Transurethral resection of the prostate (TURP) is a common surgery for BPH. TURP uses electric current or laser light to cut and remove tissue. This is done with anesthesia and a tool called a resectoscope inserted through the penis. The resectoscope provides light, irrigating fluid, and an electrical loop. The loop cuts tissue and seals blood vessels. The removed tissue is flushed into the bladder and out of the body with a catheter. Men who require surgery because of moderate to severe BPH symptoms may be good candidates for TURP. Holmium laser enucleation of prostate (HoLEP) is when a surgeon places a resectoscope through the penis into the urethra. A laser inserted into the resectoscope destroys excess prostate tissue. No incisions (cuts) are needed and there is very little bleeding. You may only need to stay one night in the hospital. A catheter is used, but it is usually removed the next day. Men with larger prostates who wish to avoid more invasive surgery may be good candidates for this treatment. Men with a higher risk of bleeding, such as those taking blood-thinning medications, may also be good candidates for HoLEP. Thulium laser enucleation of the prostate (ThuLEP) is similar to HoLEP but uses a different type of laser. As in HoLEP, the surgeon places a resectoscope through the penis into the urethra. A laser inserted into the resectoscope destroys excess prostate tissue. Men with larger prostates who wish to avoid more invasive surgery may be good candidates for this treatment. No incisions (cuts) are needed and there is very little bleeding. You may only need to stay one night in the hospital. A catheter is used, but it is usually removed the next day. Men with a higher risk of bleeding, such as those taking blood-thinning medications, may also be good candidates for ThuLEP.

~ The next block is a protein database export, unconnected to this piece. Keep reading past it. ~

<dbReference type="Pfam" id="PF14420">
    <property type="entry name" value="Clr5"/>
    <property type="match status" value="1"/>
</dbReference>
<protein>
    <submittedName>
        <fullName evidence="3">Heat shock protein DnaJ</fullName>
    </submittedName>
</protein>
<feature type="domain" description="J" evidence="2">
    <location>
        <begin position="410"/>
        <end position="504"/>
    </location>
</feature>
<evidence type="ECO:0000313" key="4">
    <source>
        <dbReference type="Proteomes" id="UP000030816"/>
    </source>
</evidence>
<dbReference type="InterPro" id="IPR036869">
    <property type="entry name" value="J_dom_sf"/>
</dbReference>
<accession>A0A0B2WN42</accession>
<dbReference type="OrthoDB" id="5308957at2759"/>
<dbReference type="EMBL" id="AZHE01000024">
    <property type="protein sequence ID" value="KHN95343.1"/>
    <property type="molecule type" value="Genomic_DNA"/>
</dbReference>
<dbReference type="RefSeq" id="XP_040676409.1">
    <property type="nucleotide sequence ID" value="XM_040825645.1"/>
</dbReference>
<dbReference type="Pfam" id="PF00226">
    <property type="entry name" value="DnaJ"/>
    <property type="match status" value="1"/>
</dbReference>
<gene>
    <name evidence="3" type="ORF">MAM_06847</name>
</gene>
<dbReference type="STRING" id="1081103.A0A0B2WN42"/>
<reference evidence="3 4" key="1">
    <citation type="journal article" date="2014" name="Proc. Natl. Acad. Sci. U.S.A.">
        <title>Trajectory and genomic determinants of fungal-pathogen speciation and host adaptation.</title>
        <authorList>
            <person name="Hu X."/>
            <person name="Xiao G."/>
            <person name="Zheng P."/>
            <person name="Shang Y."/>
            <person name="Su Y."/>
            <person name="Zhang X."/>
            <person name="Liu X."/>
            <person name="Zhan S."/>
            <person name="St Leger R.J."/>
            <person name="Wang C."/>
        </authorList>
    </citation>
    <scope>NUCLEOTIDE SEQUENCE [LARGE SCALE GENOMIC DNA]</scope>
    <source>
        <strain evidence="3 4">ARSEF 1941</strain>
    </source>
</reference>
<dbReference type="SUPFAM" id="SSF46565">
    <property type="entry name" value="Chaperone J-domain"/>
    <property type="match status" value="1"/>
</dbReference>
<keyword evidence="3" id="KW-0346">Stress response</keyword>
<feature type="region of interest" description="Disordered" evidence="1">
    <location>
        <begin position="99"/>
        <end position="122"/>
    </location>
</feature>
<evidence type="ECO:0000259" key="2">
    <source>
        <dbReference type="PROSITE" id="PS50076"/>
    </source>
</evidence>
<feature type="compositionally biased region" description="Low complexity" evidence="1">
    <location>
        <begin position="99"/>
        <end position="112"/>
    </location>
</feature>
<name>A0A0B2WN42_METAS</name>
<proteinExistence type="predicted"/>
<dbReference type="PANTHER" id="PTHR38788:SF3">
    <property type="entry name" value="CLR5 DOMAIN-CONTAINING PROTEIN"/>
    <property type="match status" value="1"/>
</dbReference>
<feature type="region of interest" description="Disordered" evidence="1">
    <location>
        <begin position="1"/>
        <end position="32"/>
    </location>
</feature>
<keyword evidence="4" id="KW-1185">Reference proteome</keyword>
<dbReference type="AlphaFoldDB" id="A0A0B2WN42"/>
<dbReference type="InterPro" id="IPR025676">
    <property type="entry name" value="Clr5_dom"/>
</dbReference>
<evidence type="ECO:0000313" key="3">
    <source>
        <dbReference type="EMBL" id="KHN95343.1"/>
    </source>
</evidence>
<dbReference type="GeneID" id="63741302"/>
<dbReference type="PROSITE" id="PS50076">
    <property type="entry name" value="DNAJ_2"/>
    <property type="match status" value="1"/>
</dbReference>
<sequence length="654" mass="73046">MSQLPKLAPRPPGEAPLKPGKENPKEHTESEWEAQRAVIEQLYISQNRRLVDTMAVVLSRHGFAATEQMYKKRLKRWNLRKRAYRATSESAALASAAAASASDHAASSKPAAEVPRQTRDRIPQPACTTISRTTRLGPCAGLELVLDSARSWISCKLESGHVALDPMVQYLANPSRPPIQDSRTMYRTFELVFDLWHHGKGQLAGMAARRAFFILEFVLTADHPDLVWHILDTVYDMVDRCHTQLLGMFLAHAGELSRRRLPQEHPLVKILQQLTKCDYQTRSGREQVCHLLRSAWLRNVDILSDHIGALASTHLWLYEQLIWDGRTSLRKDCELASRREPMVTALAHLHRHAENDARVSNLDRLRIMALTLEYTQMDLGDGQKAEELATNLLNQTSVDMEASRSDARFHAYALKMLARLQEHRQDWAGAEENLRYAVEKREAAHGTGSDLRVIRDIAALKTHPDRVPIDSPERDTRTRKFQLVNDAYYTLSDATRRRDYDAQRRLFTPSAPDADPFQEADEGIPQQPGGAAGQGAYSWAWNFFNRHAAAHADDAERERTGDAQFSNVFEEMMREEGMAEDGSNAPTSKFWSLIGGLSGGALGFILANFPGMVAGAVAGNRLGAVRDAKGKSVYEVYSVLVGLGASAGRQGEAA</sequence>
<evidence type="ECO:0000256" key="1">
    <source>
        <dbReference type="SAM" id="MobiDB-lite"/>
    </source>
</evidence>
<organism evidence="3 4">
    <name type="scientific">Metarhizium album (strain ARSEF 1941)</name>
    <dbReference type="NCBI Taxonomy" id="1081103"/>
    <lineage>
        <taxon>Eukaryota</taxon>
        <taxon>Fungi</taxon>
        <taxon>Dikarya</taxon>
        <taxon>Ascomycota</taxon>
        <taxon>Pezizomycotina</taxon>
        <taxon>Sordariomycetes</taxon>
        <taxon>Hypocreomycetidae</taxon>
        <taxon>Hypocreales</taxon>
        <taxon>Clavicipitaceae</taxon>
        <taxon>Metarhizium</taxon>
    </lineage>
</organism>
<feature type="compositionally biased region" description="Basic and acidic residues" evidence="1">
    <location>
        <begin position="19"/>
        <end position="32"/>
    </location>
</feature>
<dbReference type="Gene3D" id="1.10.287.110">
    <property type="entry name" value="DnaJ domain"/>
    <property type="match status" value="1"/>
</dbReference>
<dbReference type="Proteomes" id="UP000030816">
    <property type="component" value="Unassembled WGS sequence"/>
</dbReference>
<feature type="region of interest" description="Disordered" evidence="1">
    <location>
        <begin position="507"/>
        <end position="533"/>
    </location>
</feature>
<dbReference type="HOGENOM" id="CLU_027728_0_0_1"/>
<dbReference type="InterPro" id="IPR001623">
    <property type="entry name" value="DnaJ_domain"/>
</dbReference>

For most men, symptoms of BPH improve after treatment. After surgery, it can take time for sexual function to return fully. Most experts believe that if you were able to have an erection shortly before surgery, you will be able to after surgery. Your orgasm is not expected to change. In some cases, men can experience an issue where semen enters the bladder rather than out the penis (retrograde ejaculation.) Infection, bleeding and incontinence may also occur after some BPH treatments. In some cases, scar tissue may form. Side effects vary with the type of treatment you choose and most side effects are temporary. Some men need further or new treatment for their BPH symptoms after initial treatment. It is of great value to tell your doctor about any side effect you may have to get help.